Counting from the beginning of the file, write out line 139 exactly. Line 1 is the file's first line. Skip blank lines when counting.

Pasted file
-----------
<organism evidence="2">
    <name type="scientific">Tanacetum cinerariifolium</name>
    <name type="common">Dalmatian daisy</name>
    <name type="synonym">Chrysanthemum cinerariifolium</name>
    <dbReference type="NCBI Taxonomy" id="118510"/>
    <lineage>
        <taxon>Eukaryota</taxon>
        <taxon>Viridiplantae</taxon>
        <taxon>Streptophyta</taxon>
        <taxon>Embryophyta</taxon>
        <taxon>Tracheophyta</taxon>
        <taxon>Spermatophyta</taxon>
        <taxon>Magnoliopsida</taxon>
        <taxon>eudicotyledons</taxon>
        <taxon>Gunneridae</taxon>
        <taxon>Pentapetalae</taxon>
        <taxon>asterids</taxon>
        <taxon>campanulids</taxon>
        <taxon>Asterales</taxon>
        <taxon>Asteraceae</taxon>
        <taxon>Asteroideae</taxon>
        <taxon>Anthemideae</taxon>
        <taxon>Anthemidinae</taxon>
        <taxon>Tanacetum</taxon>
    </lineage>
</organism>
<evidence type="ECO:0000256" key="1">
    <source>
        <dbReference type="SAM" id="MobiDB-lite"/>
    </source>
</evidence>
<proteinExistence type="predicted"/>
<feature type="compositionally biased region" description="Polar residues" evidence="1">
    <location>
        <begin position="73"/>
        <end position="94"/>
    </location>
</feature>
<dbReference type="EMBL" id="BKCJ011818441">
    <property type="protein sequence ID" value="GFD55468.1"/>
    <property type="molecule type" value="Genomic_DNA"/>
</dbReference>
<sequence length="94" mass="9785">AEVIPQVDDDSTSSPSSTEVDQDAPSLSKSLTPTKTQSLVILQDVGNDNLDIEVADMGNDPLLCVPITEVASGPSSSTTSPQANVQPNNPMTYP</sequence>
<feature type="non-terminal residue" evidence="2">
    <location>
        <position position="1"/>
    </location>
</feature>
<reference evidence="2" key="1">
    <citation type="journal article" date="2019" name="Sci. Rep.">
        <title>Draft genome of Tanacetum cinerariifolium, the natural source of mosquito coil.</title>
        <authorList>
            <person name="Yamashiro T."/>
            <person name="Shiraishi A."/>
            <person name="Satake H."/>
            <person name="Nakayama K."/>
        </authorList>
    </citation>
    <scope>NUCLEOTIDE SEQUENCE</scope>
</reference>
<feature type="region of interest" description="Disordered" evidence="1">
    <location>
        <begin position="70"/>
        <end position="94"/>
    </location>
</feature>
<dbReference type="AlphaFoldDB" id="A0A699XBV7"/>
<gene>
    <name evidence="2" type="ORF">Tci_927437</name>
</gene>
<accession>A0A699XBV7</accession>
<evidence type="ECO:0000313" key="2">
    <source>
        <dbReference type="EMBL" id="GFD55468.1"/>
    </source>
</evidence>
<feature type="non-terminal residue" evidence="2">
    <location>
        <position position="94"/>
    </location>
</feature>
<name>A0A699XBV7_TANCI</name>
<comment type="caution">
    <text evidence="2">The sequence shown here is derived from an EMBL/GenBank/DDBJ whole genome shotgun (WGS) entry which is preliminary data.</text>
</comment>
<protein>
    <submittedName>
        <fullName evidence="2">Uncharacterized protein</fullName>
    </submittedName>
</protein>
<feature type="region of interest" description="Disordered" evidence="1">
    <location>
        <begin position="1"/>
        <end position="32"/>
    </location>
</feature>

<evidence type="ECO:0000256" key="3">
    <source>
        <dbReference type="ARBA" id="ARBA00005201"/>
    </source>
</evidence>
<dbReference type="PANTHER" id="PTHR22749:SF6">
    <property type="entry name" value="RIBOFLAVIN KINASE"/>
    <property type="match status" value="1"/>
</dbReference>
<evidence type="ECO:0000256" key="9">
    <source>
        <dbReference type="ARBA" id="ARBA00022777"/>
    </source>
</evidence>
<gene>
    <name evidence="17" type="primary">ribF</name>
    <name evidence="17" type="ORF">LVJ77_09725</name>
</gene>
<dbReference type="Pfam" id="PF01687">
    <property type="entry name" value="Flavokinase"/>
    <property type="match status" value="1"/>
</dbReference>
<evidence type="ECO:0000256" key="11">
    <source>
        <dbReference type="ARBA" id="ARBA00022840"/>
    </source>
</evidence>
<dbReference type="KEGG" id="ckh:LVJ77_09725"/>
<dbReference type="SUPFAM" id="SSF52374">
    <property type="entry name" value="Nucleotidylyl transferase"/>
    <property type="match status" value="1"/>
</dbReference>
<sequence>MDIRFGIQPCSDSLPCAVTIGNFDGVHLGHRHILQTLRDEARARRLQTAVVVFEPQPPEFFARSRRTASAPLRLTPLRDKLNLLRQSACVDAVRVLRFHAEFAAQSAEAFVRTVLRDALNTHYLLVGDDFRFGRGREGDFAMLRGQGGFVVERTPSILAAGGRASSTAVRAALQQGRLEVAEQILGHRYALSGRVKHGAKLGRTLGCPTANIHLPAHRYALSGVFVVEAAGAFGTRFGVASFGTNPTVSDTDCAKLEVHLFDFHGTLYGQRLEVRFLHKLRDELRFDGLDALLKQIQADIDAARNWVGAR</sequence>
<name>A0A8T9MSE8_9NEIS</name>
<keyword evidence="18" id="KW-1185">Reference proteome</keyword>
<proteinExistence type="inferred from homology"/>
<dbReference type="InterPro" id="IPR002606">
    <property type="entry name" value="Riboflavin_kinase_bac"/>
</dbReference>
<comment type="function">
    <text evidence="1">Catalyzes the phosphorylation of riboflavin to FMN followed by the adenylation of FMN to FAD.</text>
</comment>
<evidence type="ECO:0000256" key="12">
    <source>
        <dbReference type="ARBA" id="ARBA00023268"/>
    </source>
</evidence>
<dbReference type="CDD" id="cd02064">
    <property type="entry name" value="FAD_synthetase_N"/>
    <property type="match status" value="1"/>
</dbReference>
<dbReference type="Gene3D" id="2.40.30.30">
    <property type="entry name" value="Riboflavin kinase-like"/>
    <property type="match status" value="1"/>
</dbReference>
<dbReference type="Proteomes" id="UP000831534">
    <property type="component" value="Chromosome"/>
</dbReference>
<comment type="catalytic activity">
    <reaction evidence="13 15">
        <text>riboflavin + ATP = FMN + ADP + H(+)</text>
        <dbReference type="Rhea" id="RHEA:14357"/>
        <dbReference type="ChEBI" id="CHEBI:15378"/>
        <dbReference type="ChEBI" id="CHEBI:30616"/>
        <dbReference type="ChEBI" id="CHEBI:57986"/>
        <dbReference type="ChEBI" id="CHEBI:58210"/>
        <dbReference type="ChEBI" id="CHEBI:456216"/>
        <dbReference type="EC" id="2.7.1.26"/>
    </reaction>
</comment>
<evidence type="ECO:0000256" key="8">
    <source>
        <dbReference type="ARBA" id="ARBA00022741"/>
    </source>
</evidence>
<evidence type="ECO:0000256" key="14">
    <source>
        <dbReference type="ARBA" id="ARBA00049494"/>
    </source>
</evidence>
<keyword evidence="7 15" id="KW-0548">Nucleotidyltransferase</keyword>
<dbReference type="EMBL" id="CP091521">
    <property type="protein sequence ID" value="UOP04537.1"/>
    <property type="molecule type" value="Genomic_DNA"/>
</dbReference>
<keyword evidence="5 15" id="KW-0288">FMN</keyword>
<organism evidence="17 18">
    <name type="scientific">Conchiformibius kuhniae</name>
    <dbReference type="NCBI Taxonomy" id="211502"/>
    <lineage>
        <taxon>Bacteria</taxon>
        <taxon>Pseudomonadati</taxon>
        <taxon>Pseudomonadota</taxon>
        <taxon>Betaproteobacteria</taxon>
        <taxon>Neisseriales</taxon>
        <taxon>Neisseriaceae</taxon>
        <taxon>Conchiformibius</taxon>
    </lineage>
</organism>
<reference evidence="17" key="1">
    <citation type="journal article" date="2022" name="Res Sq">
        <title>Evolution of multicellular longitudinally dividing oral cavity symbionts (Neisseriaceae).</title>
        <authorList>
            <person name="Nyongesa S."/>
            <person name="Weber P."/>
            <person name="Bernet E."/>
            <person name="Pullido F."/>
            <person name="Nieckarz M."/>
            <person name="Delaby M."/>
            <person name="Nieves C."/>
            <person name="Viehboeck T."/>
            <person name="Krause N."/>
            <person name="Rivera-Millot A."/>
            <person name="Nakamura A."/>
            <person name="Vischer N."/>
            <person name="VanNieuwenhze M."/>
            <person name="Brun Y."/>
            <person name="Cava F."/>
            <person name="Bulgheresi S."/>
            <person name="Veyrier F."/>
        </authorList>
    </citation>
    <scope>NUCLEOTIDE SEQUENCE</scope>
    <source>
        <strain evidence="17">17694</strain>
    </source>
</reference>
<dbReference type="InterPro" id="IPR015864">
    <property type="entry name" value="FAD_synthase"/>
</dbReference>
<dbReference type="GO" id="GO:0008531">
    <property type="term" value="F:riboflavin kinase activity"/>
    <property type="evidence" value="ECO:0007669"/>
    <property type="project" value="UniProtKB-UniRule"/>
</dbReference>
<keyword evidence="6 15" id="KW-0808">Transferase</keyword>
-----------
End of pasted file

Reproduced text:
<evidence type="ECO:0000256" key="12">